The ornate church stands in Rookwood Road, on the north side of Clapton Common. Being built on high ground, the spire can be seen from quite a distance, particularly from Hackney Marshes which lie to the east.


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De Beauvoir Square

Above: Houses on one side of the square.

The semi-detached villas surrounding De Beauvoir Square were designed in Dutch style by Robert Lewis Roumieu, a Huguenot descendant, and Alexander Dick Gough. They were built 1838-39 when Richard Benyon de Beauvoir, the local land-owner, was developing the area which became known as ‘De Beauvoir Town’. The De Beauvoir family owned land from 1687. Before that date, the Guernsey family acquired part of the land on which Balmes House had stood.

The area was developed as a carefully planned new town designed to attract prosperous residents, although it does include a range of other housing as well. The new town was built around De Beauvoir Square and primarily built with houses decorated with ‘Dutch gabling’. The special character of the neighbourhood has been retained and is recognised by the designation of the De Beauvoir and Kingsland Road Conservation Areas which include many listed and other notable buildings.

De Beauvoir Square is a classically laid out garden square and is protected under the London Squares Preservation Act of 1931. The square consists of beautiful rose beds and lawn areas as well as a children’s play area, and it is host to a number of small neighbourhood events which take place each year.

Most of the elegant houses in the square remain today. It is a little west of Kingsland Road and on the north side of the Regent’s Canal which runs under Kingsland Road. During the Second World War, some of the houses were destroyed and the land where they stood was built on with a modern block of flats.

It has to be said that Kingsland Road is no picture book setting and the nearby Regent’s Canal still has several industrial buildings standing beside it. De Beauvoir Square, therefore, is a welcome touch of elegance in an area that mainly lacks much grandeur.


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Bishop Wood’s Almshouses

Above: The almshouses in 1998, when they were still in use.

These unusual almshouses were erected in 1665 by Dr Thomas Wood, Bishop of Lichfield and Coventry. He was born in the parish of Hackney in 1607 and died in 1692.

As well as the almshouses, which can be seen in the picture, there is a tiny chapel which is on the left of the view. It is said to be the smallest chapel in England, having seats for only ten poor widows. The almshouses were originally intended to provide for the poor and needy of Clapton.

There are two dates – ‘1888’ and ‘1891’ – on the exterior walls which are the dates when the houses were refurbished in the 1880s and again in the 1930s. The chapel was also restored during the later restoration.

Sadly, in 2014, the buildings were put up for sale. The Trustees claimed that they could not afford to modernise the houses which had needed considerable work to improve them for about 50 years. The last residents left in 2013 and were relocated to Dr Spurstowe and Bishop Wood Almshouse on Navarino Road. Dr Spurstowe and Bishop Wood Almshouses Charity said that it intends to build “another large brand new almshouse on a new site in Hackney” using the proceeds from any sale.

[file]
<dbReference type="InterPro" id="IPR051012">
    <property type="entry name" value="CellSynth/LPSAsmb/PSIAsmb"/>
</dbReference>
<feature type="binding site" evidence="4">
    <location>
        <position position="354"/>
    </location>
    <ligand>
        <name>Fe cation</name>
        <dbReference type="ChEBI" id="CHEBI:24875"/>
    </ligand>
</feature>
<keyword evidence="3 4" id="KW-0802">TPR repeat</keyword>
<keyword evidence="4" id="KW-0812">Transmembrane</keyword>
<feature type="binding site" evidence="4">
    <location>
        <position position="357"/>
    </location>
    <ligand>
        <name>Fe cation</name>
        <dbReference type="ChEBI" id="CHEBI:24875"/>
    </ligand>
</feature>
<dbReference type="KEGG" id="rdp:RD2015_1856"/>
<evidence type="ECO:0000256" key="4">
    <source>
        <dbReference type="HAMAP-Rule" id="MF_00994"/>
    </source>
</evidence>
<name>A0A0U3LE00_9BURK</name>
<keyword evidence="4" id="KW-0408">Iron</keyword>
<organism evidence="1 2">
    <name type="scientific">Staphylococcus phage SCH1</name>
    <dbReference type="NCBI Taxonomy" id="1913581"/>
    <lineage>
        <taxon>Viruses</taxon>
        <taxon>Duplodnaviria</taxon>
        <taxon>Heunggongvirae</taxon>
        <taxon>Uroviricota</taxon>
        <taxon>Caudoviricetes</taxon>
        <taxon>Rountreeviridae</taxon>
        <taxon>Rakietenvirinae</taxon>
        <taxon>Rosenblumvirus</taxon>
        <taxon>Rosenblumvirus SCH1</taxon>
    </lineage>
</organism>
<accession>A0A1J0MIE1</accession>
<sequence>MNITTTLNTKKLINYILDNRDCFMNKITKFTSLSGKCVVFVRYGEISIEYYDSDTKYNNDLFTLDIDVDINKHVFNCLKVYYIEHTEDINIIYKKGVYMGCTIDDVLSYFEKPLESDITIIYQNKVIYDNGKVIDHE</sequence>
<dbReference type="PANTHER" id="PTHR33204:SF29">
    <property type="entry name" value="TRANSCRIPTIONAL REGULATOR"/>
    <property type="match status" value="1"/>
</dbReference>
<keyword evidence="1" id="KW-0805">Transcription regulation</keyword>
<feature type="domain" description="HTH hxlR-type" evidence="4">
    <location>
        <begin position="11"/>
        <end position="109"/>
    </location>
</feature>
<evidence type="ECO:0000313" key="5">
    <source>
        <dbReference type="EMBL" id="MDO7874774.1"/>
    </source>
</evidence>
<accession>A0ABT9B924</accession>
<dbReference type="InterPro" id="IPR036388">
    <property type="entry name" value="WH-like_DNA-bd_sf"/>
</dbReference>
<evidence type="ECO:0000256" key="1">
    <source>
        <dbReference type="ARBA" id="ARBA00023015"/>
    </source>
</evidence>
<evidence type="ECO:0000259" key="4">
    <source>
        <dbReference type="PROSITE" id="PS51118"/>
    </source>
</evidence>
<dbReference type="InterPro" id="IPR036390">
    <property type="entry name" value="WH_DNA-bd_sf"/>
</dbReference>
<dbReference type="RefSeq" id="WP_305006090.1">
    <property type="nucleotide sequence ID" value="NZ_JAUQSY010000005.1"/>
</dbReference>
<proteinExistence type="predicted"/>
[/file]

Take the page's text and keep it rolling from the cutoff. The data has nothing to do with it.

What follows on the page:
The importance of the almshouses has been recognised by giving them a Grade II listing from English Heritage, and any buyer would have to conform to strict building conservation rules. The buildings stand at Nos 158-162 Lower Clapton Road at the corner of Newick Road, beside the Clapton Pond and the gardens.


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Hackney Town Hall (Old)

Above: View looking north along Mare Street at the white stone building which was once the town hall. To the right is the remaining tower of the old church of St Augustine which is still surrounded by a large number of trees growing in the old churchyard.

If you want to know where the ancient village of Hackney developed, you need to make a visit to the northern end of Mare Street. Mare Street extends north from where it joins with Cambridge Heath Road, where the thoroughfare runs over the old Regent’s Canal. From that point, Mare Street runs almost due north until it reaches the junction with Amhurst Road. Mare Street continues north but the remaining short part of the street is restricted to traffic and is mainly in use by buses.

It was at this short northern part of Mare Street that the village of Hackney began. The ancient church tower of St Augustine is beside the street and also a modest white stone building, which was the first town hall. Until the formation of Metropolitan London (in 1900) most of the land was administered as parishes. The local administration for each parish was provided by a Vestry Committee. The parish vestry hall for the parish of Hackney was rebuilt in 1802 and in 1900 it was refaced in stone and given a pediment inscribed ‘Hackney Old Town Hall’. The building remains today – on the east side of Mare Street – and it is one the earliest vestry halls within the boundary of old Metropolitan London.

A new town hall was built on a new site in 1866 and that was in turn superseded by today’s Town Hall, built in 1937 on yet another site – further south but also beside Mare Street.

Existing vestry halls are very rare in Inner London because, when the 28 Metropolitan Boroughs were created, a new administration came into existence to run each new borough. Those in charge demonstrated considerable civic pride and in most cases, a new town hall was built in each new Metropolitan Borough to contain the staff who ran them. Either the new town hall was built on the site of an old vestry hall or a new town hall was built on a new site and the old vestry hall was demolished because it was no longer required.

Hackney’s vestry hall was refaced in 1900 which means it cannot claim to be the original 1800s structure but it is still a very rare building of its type in Inner London today. The old building was later used as a branch of the Midland Bank and it retains the look of a bank to this day. When the bank branch closed down, the building stood empty for several years and it is now in use as a Coral betting shop.


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Hackney Overview

Above: The London Borough of Hackney shown on Google Maps. The yellow dotted lines show the old Metropolitan boundaries of Stoke Newington and Shoreditch. Other place-names in the old Metropolitan Borough of Hackney have been added to the map.